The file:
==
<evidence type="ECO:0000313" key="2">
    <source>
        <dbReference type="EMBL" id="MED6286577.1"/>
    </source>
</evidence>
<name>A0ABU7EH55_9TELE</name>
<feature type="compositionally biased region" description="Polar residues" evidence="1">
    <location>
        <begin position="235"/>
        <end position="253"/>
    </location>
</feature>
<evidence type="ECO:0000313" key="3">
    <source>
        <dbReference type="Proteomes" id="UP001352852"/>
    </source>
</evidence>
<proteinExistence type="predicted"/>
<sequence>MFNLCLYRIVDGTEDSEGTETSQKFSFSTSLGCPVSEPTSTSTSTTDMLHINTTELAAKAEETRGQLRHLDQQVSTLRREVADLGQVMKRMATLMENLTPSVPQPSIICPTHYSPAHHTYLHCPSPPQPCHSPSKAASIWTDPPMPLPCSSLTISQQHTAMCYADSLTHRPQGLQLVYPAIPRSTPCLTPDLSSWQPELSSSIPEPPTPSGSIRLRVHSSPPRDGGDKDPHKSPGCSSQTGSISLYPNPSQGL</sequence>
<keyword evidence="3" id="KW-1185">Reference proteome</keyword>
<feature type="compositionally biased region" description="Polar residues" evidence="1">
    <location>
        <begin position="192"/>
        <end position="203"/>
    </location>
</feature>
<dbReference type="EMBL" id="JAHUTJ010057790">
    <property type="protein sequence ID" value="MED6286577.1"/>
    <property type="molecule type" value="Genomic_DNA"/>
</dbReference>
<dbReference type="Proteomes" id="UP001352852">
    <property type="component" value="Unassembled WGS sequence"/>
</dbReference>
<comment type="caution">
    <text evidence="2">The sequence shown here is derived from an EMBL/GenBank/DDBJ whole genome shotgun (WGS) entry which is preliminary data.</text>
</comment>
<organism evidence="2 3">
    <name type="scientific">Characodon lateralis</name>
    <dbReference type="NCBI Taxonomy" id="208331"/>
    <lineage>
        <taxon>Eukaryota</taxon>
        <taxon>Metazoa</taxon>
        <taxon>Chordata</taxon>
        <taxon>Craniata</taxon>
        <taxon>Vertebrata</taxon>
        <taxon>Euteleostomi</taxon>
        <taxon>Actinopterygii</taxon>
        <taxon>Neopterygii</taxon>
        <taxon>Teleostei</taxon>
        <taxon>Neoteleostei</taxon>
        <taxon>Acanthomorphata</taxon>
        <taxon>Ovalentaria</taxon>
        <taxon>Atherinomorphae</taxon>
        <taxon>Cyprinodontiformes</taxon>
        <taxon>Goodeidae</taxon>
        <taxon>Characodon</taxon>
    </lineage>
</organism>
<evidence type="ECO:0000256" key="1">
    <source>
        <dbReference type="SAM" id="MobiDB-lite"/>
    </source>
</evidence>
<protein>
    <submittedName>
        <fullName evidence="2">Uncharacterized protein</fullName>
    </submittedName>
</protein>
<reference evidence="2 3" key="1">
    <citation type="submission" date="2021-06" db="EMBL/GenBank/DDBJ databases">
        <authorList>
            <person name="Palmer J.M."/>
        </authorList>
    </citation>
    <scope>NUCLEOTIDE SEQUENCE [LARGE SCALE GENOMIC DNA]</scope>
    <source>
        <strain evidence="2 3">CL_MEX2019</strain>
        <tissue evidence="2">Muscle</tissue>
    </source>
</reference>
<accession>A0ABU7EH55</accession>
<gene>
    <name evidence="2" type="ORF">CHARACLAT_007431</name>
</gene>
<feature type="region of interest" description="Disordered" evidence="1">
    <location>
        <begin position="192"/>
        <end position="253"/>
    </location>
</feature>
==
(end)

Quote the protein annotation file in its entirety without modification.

<evidence type="ECO:0000313" key="2">
    <source>
        <dbReference type="EMBL" id="MED6286577.1"/>
    </source>
</evidence>
<name>A0ABU7EH55_9TELE</name>
<feature type="compositionally biased region" description="Polar residues" evidence="1">
    <location>
        <begin position="235"/>
        <end position="253"/>
    </location>
</feature>
<evidence type="ECO:0000313" key="3">
    <source>
        <dbReference type="Proteomes" id="UP001352852"/>
    </source>
</evidence>
<proteinExistence type="predicted"/>
<sequence>MFNLCLYRIVDGTEDSEGTETSQKFSFSTSLGCPVSEPTSTSTSTTDMLHINTTELAAKAEETRGQLRHLDQQVSTLRREVADLGQVMKRMATLMENLTPSVPQPSIICPTHYSPAHHTYLHCPSPPQPCHSPSKAASIWTDPPMPLPCSSLTISQQHTAMCYADSLTHRPQGLQLVYPAIPRSTPCLTPDLSSWQPELSSSIPEPPTPSGSIRLRVHSSPPRDGGDKDPHKSPGCSSQTGSISLYPNPSQGL</sequence>
<keyword evidence="3" id="KW-1185">Reference proteome</keyword>
<feature type="compositionally biased region" description="Polar residues" evidence="1">
    <location>
        <begin position="192"/>
        <end position="203"/>
    </location>
</feature>
<dbReference type="EMBL" id="JAHUTJ010057790">
    <property type="protein sequence ID" value="MED6286577.1"/>
    <property type="molecule type" value="Genomic_DNA"/>
</dbReference>
<dbReference type="Proteomes" id="UP001352852">
    <property type="component" value="Unassembled WGS sequence"/>
</dbReference>
<comment type="caution">
    <text evidence="2">The sequence shown here is derived from an EMBL/GenBank/DDBJ whole genome shotgun (WGS) entry which is preliminary data.</text>
</comment>
<organism evidence="2 3">
    <name type="scientific">Characodon lateralis</name>
    <dbReference type="NCBI Taxonomy" id="208331"/>
    <lineage>
        <taxon>Eukaryota</taxon>
        <taxon>Metazoa</taxon>
        <taxon>Chordata</taxon>
        <taxon>Craniata</taxon>
        <taxon>Vertebrata</taxon>
        <taxon>Euteleostomi</taxon>
        <taxon>Actinopterygii</taxon>
        <taxon>Neopterygii</taxon>
        <taxon>Teleostei</taxon>
        <taxon>Neoteleostei</taxon>
        <taxon>Acanthomorphata</taxon>
        <taxon>Ovalentaria</taxon>
        <taxon>Atherinomorphae</taxon>
        <taxon>Cyprinodontiformes</taxon>
        <taxon>Goodeidae</taxon>
        <taxon>Characodon</taxon>
    </lineage>
</organism>
<evidence type="ECO:0000256" key="1">
    <source>
        <dbReference type="SAM" id="MobiDB-lite"/>
    </source>
</evidence>
<protein>
    <submittedName>
        <fullName evidence="2">Uncharacterized protein</fullName>
    </submittedName>
</protein>
<reference evidence="2 3" key="1">
    <citation type="submission" date="2021-06" db="EMBL/GenBank/DDBJ databases">
        <authorList>
            <person name="Palmer J.M."/>
        </authorList>
    </citation>
    <scope>NUCLEOTIDE SEQUENCE [LARGE SCALE GENOMIC DNA]</scope>
    <source>
        <strain evidence="2 3">CL_MEX2019</strain>
        <tissue evidence="2">Muscle</tissue>
    </source>
</reference>
<accession>A0ABU7EH55</accession>
<gene>
    <name evidence="2" type="ORF">CHARACLAT_007431</name>
</gene>
<feature type="region of interest" description="Disordered" evidence="1">
    <location>
        <begin position="192"/>
        <end position="253"/>
    </location>
</feature>